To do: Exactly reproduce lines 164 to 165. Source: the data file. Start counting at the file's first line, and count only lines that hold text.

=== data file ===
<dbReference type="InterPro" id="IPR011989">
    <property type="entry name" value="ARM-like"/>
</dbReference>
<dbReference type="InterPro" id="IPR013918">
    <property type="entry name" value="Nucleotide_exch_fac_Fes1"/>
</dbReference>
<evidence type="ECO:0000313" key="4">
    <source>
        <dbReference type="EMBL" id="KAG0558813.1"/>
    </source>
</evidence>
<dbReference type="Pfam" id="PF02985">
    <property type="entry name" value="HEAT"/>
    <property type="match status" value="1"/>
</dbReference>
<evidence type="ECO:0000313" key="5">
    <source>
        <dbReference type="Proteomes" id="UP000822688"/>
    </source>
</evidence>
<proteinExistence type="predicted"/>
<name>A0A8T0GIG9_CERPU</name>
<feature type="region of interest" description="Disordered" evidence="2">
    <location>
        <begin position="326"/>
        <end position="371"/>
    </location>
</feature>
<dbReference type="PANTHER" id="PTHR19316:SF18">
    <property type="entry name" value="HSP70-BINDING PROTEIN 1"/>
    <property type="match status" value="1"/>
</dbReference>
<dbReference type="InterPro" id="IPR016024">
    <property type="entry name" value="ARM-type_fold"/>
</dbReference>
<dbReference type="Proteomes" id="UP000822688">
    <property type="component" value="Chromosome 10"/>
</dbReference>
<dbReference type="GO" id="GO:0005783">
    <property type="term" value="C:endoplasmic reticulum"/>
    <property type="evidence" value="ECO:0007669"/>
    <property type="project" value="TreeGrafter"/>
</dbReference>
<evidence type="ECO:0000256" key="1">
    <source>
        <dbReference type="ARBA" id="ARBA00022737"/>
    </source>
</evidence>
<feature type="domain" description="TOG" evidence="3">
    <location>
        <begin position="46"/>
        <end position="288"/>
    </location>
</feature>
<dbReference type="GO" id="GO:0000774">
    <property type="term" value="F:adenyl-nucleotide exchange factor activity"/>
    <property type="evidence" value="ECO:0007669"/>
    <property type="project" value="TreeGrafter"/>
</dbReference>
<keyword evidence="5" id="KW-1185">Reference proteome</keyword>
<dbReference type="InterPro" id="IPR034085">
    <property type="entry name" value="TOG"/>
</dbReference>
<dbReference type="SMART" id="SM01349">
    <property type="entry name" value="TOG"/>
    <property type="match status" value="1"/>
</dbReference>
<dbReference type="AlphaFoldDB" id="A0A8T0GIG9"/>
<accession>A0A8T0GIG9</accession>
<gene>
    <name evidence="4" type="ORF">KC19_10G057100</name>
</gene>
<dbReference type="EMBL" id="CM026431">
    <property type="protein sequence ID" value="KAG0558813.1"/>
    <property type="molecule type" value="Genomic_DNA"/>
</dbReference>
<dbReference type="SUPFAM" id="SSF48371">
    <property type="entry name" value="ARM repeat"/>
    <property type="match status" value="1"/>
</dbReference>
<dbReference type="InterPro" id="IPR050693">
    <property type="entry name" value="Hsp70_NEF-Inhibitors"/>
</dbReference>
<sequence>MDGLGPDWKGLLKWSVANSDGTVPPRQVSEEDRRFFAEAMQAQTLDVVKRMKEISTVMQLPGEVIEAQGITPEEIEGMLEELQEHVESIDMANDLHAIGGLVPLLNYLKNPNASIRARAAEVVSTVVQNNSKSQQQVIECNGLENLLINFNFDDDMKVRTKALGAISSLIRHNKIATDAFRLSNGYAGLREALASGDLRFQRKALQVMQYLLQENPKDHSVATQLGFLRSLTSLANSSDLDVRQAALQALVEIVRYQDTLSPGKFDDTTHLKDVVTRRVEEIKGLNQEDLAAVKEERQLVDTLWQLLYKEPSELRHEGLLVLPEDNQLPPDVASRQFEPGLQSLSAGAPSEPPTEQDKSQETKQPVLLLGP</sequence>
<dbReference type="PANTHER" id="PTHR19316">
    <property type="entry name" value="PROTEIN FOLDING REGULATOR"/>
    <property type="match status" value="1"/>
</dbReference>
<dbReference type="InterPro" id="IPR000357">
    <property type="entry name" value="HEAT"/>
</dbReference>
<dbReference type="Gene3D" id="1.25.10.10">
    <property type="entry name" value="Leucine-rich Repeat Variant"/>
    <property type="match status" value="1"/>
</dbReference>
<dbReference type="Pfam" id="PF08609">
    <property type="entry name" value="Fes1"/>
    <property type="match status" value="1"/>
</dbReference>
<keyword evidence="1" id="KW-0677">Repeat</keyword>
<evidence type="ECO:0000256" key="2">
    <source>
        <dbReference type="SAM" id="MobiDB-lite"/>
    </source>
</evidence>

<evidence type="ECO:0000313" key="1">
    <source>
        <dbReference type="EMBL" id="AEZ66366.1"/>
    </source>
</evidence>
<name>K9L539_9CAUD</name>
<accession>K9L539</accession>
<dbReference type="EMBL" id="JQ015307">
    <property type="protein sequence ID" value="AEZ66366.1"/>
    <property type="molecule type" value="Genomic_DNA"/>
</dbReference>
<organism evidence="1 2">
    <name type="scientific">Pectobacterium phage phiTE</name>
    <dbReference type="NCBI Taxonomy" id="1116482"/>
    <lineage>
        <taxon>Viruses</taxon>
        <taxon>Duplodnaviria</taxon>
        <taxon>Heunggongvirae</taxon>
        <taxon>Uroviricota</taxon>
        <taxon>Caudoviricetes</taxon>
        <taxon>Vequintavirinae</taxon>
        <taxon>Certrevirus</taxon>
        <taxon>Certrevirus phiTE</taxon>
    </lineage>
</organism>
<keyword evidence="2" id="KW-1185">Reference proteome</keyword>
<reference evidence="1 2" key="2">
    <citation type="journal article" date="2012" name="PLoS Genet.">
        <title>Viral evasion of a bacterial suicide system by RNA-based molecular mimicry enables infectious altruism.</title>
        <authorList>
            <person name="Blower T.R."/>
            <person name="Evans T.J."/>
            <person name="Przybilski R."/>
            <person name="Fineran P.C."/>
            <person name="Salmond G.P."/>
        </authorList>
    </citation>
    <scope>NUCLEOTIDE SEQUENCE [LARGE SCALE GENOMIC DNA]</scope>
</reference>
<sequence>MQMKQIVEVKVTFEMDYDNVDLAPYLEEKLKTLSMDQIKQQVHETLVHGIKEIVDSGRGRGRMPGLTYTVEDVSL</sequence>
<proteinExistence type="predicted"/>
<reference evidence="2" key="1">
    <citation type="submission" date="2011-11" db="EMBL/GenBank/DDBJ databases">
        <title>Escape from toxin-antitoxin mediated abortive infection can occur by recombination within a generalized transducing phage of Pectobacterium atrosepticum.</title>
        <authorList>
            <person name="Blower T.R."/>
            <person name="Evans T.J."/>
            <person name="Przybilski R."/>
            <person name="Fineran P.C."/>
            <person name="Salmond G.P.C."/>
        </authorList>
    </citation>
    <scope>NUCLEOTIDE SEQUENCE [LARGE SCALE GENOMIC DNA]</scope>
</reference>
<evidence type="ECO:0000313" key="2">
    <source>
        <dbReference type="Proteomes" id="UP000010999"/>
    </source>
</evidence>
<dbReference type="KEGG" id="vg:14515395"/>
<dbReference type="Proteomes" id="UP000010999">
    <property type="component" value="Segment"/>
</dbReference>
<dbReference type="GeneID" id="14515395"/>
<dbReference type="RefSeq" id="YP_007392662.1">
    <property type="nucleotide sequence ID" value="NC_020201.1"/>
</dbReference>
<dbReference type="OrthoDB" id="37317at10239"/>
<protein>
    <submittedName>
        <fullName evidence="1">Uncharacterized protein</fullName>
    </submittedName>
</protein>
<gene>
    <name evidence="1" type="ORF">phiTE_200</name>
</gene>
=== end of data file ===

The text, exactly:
</evidence>
<dbReference type="KEGG" id="vg:14515395"/>